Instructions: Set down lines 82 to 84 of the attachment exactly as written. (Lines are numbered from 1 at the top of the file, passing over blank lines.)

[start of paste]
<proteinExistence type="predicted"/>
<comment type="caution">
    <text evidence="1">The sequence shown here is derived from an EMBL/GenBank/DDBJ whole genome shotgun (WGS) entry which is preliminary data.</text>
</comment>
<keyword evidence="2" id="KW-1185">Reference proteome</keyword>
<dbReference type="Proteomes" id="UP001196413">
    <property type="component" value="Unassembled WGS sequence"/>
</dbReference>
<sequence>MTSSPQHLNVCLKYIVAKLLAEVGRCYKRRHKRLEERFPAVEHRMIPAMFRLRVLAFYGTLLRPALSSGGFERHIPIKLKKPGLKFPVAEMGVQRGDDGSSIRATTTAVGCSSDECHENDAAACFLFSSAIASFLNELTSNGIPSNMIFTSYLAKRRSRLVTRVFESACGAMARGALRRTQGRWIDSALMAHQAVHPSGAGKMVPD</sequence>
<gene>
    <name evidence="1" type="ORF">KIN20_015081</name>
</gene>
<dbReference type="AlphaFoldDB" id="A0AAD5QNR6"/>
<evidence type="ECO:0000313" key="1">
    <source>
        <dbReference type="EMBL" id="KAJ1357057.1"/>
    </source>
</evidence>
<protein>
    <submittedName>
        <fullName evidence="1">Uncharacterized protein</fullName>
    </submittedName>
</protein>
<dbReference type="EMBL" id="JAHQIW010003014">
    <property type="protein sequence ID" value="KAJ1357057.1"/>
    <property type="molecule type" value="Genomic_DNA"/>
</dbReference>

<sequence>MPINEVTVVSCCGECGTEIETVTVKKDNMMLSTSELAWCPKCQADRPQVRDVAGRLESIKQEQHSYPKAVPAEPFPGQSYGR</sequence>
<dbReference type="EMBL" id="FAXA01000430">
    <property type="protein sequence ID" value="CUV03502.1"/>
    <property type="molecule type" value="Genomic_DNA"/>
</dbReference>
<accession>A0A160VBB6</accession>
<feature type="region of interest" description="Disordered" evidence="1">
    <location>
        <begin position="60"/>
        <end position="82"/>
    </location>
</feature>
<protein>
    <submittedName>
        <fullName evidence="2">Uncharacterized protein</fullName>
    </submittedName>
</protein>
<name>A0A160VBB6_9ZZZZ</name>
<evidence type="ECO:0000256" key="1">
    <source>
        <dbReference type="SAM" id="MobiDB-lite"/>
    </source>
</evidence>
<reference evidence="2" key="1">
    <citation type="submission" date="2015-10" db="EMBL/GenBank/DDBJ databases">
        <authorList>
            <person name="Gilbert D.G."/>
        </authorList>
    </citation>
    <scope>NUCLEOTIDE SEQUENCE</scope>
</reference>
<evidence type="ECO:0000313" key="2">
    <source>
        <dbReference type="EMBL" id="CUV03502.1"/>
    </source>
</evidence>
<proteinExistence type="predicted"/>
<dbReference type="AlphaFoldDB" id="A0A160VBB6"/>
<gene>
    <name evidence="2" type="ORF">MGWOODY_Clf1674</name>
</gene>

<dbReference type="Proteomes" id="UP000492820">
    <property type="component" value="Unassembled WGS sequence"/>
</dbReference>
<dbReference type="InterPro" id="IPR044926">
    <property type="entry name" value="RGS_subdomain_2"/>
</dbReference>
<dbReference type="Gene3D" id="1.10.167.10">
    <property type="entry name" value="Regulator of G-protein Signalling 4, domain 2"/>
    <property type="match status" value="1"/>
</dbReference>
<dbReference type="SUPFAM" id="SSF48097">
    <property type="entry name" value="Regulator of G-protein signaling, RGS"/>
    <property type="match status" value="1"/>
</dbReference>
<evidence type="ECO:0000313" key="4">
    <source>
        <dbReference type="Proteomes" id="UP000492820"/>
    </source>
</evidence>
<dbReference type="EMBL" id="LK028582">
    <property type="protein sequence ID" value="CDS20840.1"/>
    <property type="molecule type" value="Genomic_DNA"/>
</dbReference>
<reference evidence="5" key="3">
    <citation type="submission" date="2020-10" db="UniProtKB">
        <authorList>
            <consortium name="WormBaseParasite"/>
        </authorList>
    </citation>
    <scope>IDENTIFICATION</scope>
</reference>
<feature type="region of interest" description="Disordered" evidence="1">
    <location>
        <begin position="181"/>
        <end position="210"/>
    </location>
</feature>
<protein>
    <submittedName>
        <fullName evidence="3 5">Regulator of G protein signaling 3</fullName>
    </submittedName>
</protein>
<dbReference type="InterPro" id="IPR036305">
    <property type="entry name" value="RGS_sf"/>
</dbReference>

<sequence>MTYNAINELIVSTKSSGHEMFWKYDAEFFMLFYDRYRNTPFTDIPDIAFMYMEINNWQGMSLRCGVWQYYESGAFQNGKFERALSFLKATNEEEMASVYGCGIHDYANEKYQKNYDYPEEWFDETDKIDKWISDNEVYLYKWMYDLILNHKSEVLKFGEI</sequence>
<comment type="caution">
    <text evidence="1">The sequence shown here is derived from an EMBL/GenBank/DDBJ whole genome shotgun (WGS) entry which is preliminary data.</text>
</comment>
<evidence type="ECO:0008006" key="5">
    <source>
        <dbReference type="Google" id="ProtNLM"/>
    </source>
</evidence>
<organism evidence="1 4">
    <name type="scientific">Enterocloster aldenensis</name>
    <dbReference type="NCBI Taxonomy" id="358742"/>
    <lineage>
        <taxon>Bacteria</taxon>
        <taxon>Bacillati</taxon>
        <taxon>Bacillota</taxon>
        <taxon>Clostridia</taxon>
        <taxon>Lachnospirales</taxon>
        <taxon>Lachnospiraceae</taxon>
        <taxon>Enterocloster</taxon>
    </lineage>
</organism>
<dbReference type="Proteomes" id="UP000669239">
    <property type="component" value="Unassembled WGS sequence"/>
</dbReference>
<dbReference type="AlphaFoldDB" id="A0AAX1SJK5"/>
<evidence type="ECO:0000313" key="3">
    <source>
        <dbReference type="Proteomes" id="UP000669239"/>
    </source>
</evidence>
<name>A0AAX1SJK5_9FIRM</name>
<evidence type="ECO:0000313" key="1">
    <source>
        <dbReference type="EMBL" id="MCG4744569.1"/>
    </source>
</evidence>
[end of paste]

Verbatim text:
</dbReference>
<evidence type="ECO:0000313" key="4">
    <source>